Mediastinum > Nervesheath

Malignant Tumor of Nerve Sheath Origin:


This tumor was formerly referred to as a malignant schwannoma or neurofibrosarcoma. The lesion is rare 5-10% of all soft tissue sarcomas, and intrathoracic MPNSTs are particularly rare [3] (the lesion is rare and accounts for less than 1% of all mediastinal neurogenic neoplasms). It is an aggressive, locally invasive, and metastasizing spindle cell sarcoma that typically arises from a simple or plexiform neurofibroma (and rarely, if ever, from a pre-existing schwannoma). Patients with neurofibromatosis (NF1) are at an increased risk for this tumor (about 20% to 50% of cases occur in patients with NF1 and the life time prevalence is about 10%), and have a significantly worse prognosis (5-year survival of approximately 34-60% [3]). Patients typically present around 40-50 years of age (NF1 patients present at a younger age [3]), with pain, a rapidly enlarging mass, or nerve deficit. The lesion frequently metastasizes hematogenously to the lungs.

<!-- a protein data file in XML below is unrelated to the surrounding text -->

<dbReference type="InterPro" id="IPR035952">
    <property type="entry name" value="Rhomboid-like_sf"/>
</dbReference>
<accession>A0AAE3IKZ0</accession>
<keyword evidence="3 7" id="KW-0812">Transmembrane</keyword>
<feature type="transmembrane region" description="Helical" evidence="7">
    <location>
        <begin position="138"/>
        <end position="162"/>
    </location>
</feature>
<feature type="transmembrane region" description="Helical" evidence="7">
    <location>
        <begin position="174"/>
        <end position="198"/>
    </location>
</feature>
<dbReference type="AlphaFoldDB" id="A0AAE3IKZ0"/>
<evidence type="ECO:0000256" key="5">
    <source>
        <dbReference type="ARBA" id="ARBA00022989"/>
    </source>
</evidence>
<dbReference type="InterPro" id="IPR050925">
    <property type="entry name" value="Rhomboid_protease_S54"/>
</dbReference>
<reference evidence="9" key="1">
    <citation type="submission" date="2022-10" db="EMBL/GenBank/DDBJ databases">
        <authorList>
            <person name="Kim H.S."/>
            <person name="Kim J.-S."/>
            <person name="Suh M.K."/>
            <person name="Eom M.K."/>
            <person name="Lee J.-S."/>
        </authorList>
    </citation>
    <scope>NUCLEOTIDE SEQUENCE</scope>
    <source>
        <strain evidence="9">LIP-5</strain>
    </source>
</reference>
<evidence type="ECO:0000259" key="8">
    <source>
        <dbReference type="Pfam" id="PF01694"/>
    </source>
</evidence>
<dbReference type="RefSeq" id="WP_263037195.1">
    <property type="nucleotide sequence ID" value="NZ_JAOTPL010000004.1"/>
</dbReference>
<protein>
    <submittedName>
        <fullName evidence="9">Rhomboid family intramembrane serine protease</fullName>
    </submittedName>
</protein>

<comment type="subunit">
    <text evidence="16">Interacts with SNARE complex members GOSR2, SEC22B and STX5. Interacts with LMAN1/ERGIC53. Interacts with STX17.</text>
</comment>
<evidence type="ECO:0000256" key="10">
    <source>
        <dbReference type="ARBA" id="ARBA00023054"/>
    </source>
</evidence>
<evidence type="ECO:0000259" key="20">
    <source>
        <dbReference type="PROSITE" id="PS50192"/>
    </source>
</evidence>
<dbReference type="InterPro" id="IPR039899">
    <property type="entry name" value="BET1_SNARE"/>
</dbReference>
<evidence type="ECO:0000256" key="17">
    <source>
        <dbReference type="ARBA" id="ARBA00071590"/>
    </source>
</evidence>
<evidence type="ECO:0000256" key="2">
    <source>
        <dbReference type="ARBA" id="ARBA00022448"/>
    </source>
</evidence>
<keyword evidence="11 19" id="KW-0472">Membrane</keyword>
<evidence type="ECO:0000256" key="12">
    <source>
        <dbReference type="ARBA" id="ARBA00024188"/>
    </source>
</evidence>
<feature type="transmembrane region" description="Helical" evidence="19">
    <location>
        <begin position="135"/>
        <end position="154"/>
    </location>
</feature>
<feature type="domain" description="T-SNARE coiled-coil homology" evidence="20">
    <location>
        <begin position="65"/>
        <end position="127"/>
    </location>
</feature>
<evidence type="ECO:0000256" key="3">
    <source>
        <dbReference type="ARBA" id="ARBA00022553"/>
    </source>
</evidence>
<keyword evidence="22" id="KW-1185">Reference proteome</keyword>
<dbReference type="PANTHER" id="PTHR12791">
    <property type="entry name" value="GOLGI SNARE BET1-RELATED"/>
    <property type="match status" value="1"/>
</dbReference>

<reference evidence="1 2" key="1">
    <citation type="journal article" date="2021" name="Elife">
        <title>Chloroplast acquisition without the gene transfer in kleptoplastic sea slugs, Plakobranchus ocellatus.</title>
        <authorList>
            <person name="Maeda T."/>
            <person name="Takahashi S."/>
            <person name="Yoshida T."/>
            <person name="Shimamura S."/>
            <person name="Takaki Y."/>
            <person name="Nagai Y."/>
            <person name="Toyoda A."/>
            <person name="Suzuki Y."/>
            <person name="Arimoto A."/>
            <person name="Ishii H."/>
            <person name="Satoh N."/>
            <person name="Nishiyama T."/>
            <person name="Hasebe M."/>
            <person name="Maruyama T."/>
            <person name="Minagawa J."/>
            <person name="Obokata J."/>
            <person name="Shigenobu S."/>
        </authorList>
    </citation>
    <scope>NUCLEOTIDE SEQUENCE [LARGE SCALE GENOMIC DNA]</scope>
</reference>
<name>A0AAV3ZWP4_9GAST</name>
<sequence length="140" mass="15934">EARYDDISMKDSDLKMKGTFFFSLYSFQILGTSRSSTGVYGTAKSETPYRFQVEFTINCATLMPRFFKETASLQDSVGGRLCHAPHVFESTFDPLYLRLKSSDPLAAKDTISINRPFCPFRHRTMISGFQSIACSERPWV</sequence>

The lesion is typically large by the time of presentation. Low attenuation areas within the mass are related to the presence of hemorrhage and necrosis.

On MR, findings which suggest a MPNST rather than a neurofibroma include a large lesion (>5cm), peripheral enhancement pattern, the presence of perilesional edma-like zone, and intratumoral cystic change [3]. The lesion is intensely FDG avid on PET imaging [3].

(1) Chest 1997; Strollo DC, et al. Primary mediastinal tumors. Part II: Tumors of the middle and posterior mediastinum. 112: 1344-57

(2) AJR 2007; Bredella MA, et al. Value of PET in the assessment of patients with neurofibromatosis type I. 189: 928-935

(3) AJR 2016; Pavlus JD, et al. Imaging of thoracic neurogenic tumors. 207: 552-561

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